getting started in consulting
jack at designinglife.com
Sat Jun 19 19:26:00 PDT 2004
Raffi, Joelle's story is parallel to mine over the past 26 years. Part of
the key is to seek and take on projects that offer opportunities for your
growth. Best of luck.
two.one.six/ three.seven.three/ seven.four.seven.five.
From: Joelle Lyons Everett [mailto:JLEShelton at aol.com]
Sent: Friday, June 18, 2004 5:03 PM
To: OSLIST at LISTSERV.BOISESTATE.EDU
Subject: Re: getting started in consulting
Your position in starting a consulting business is a lot better than mine
was, 20+ years ago. I had a couple of years work experience, counting
summer jobs, 15 years out of the work world being home with my four
children. No management experience outside my home. A degree in English, a
certificate for the study of facilitating Creative Problem Solving, and a
graduate-level program in organizational change.
I stuck to things I knew about, creative problem solving, communication
skills, planning skills. I found I had some abilities for facilitation and
event design. I have never pretended to have any expertise in the financial
and budgeting area of management. My general purpose, in my consulting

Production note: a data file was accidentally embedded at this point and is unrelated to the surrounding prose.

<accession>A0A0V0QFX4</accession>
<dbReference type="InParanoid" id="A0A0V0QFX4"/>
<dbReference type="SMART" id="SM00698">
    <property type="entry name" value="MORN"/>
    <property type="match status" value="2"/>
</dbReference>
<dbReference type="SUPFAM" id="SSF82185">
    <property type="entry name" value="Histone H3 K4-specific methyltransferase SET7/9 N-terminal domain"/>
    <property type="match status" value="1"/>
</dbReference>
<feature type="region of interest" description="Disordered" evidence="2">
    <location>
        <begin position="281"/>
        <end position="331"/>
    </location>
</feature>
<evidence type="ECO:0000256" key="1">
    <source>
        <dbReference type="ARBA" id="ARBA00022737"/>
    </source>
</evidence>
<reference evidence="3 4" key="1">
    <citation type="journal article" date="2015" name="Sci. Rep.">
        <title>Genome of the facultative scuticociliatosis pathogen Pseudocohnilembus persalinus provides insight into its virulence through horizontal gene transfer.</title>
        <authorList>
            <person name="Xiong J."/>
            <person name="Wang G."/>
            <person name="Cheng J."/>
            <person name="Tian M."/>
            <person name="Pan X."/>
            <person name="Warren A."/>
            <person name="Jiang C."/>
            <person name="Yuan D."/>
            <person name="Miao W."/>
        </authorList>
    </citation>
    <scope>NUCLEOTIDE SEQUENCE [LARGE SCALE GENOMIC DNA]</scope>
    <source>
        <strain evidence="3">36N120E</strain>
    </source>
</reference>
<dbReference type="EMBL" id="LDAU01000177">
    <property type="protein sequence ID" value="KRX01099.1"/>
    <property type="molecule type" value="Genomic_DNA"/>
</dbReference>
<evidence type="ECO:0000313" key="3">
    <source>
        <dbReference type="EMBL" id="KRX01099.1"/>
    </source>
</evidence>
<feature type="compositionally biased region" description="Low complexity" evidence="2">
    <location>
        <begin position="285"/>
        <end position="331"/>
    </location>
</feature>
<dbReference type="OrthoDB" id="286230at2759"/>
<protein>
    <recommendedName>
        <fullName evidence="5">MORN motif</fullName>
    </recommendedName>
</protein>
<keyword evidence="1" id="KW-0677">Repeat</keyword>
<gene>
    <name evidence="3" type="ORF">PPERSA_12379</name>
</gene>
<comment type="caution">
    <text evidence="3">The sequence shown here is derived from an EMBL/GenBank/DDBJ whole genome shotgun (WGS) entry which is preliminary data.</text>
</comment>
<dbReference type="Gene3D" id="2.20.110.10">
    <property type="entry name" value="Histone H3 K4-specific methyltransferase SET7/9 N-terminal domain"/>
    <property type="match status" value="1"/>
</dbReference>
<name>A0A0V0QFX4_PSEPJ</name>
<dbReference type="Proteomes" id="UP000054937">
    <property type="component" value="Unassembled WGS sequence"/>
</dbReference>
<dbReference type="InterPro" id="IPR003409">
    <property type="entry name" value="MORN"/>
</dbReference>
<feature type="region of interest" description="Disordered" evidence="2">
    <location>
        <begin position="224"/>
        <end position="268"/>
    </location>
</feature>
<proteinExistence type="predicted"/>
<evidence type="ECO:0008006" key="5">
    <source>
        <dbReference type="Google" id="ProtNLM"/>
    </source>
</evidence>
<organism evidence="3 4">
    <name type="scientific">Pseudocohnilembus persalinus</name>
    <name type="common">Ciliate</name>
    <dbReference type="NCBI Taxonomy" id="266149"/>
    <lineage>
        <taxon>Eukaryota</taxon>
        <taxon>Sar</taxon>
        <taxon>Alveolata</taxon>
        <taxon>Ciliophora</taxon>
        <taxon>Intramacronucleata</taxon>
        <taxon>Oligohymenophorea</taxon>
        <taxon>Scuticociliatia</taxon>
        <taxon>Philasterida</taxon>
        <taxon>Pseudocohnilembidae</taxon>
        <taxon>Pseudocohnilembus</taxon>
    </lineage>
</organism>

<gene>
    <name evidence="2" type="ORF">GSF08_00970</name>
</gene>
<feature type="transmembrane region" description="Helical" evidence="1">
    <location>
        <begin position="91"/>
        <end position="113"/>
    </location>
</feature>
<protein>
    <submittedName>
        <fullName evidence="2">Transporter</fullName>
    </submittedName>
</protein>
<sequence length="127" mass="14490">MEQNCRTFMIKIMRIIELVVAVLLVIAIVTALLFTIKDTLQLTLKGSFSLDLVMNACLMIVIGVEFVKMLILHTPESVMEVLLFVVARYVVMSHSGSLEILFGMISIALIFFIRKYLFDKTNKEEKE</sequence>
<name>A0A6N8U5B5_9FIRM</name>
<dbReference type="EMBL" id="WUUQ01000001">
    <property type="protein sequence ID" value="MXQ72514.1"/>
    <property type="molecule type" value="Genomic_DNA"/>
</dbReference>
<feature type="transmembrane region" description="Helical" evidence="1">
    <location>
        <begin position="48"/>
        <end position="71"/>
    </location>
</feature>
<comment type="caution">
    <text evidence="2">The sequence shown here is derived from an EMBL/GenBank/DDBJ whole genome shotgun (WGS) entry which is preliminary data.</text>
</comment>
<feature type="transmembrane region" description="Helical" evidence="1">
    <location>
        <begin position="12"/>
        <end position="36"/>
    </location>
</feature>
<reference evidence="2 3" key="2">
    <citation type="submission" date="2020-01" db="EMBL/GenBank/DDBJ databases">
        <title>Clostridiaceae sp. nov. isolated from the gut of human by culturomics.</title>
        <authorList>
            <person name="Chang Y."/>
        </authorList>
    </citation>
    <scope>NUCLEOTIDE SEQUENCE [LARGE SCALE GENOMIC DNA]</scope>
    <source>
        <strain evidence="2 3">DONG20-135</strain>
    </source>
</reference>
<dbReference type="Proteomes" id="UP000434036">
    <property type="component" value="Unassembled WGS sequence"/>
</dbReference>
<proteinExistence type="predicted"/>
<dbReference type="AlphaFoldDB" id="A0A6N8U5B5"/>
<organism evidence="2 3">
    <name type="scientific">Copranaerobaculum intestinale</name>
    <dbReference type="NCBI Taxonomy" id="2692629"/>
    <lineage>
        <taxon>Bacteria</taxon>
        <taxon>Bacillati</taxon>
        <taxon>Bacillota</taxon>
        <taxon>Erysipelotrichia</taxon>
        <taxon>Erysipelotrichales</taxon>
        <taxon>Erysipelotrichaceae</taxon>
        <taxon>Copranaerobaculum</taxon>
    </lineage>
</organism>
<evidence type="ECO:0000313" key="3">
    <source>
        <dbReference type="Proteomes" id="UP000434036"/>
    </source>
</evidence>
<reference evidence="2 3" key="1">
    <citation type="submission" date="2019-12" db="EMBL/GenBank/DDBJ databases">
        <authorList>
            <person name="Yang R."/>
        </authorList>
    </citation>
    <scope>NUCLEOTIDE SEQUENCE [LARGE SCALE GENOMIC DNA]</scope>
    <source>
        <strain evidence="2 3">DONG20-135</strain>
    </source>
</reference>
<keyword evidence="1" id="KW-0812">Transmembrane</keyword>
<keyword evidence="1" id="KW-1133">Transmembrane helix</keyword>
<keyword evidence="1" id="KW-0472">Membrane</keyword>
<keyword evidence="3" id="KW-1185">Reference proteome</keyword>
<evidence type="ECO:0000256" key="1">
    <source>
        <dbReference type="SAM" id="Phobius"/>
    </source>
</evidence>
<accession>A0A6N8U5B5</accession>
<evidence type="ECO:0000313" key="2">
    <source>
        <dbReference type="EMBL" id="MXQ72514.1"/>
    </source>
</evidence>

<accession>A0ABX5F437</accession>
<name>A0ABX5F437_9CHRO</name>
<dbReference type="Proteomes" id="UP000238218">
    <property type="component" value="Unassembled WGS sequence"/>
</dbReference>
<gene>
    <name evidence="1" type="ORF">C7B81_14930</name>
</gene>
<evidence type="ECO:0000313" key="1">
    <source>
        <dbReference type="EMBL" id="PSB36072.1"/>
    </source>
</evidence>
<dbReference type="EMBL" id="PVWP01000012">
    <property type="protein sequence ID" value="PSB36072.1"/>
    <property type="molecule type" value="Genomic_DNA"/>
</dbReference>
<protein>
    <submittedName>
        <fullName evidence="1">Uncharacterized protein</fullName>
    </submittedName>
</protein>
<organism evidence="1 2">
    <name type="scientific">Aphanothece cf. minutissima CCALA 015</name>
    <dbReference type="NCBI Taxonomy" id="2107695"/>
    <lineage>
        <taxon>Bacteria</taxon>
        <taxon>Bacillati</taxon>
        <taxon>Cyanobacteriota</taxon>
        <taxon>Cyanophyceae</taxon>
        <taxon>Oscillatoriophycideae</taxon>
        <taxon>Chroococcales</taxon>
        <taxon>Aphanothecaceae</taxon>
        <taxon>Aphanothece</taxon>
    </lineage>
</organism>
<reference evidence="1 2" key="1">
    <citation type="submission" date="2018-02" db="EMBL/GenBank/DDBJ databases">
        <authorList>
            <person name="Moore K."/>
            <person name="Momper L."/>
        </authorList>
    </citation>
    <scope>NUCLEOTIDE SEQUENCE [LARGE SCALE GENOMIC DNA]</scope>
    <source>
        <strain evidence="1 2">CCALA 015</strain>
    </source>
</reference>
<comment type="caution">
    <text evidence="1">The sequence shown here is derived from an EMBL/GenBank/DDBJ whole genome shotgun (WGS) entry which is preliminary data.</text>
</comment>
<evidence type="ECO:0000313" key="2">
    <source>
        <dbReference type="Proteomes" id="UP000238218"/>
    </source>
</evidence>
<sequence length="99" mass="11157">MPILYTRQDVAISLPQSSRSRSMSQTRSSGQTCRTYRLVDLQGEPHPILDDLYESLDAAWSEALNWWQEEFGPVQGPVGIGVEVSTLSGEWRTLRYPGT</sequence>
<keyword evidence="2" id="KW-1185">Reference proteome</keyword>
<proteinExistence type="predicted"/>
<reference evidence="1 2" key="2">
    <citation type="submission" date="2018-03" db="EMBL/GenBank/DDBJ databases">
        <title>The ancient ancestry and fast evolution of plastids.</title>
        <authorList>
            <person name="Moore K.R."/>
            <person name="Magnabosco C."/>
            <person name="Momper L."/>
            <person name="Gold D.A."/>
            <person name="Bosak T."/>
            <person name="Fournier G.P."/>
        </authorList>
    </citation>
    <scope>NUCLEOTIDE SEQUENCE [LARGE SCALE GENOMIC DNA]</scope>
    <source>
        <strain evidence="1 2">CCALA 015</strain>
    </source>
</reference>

work, was to help move organizations in the direction of opening
decision-making processes to everyone in the organization, and tapping the
wealth of creativity and experience that were there.
After about ten years, I discovered Open Space, and it felt much more
powerful than the methods I had been working with. I've gradually used it
more and more with client organizations, but I still offer them the choice
of other ways of working, and sometimes combine Open Space with other modes.
When I was getting started, I found that I could get experience that I
wanted and needed by volunteering my services to a nonprofit organization,
to do something that I wanted experience in. Some of these volunteer
assignments also led to paying work--a member of a board I had worked with
might invite me to work with the board of another organization.
If you think about the work you've done over the past few years, I'm sure
you will find that you have done a variety of management tasks, perhaps
without having any managerial title. You can find a way to include these on
your consulting resume.
The managers I work with know far more about their business than I will ever
know. And many of them are expert and successful as managers (its usually
the good ones who want their organization to be even better). I bring my
expertise about supporting organizations while they change, and about
facilitating meetings which help move that forward. You have a lot of
experience in helping people come together and think about how to make their
lives better, often under the most difficult and painful conditions. And
this experience will stand you in good stead in working with other
organizations as well.
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